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Removal of report on alleged Romualdez donation sends 'chilling effect’ — NUJP

Cristina Chi - Philstar.com
Removal of report on alleged Romualdez donation sends 'chilling effect� � NUJP
House Speaker Martin Romualdez and former First Lady Imelda Romualdez Marcos attend the post-inaugural rites at the Malacañang Palace in June 2022.
Lakas CMD

MANILA, Philippines (Updated 4:04 p.m.) — The National Union of Journalists of the Philippines has warned of the possible self-censorship in newsrooms following the Inquirer’s takedown of a report on House Speaker Martin Romualdez’s alleged donation to Harvard.

In a statement Monday, the press freedom advocates stressed that the removal of legitimate news stories often ends up drawing more attention than the original report.

The group said that the lack of follow-up stories or outcry over the takedown is evidence of a chilling effect “that has pervaded the media community in recent years.”

“When done arbitrarily, they always build resentment among staff and affect a masthead's credibility,” NUJP said.

RELATED: Anti-martial law group questions 'secrecy' in alleged Romualdez donation to Harvard

Two US-based news organizations — magazine The Fil-Am and student paper The Harvard Crimson — previously reported that Romualdez donated $1 million (P56 million) or $2 million (P113 million) to Harvard University for the creation of a new Tagalog language course.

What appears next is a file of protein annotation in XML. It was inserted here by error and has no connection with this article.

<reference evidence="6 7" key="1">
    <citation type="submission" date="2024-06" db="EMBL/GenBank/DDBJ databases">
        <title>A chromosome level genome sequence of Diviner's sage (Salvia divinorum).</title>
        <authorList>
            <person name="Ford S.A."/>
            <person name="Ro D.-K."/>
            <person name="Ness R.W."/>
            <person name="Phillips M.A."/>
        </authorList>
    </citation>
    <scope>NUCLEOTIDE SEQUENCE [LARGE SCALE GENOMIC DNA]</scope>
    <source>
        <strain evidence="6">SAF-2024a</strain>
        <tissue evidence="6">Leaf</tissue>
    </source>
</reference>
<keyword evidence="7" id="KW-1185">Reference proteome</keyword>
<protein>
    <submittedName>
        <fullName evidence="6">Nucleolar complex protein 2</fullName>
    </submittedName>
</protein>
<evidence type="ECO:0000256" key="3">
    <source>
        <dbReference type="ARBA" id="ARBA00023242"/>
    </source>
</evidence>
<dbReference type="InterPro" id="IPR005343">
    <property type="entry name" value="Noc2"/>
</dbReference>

The Harvard Crimson, the university’s student-led news organization, reported last week that the $2 million donation was used to create the Filipino language preceptor position for the program.

On August 29, the FilAm originally reported the donation — around $1 million — based on sources who attended a dinner in honor of Romualdez where it was announced. 

It was The FilAm report which the Inquirer uploaded on its website on August 30. It was taken down the same day and is now unavailable even in its cached version, according to the PCIJ.

In an email to Philstar.com, Inquirer’s US editor Rene Ciria Cruz confirmed that he has resigned from his post over the removal of the story.

“I resigned my position, because no public official should be shielded from scrutiny,” Cruz said.

“I don't know who among the owners actually ordered the removal of the story and who in the Manila editorial office actually removed it,” he added.

Romualdez did not categorically deny or confirm his alleged donation to Harvard University in a statement sent to the media over the weekend.

Instead, the Speaker said that he “chooses to respect” the gift policy of Harvard.

“Harvard has already communicated that they ‘do not discuss the terms or specifics of individual gifts,’ and I stand by that principle,” Romualdez said

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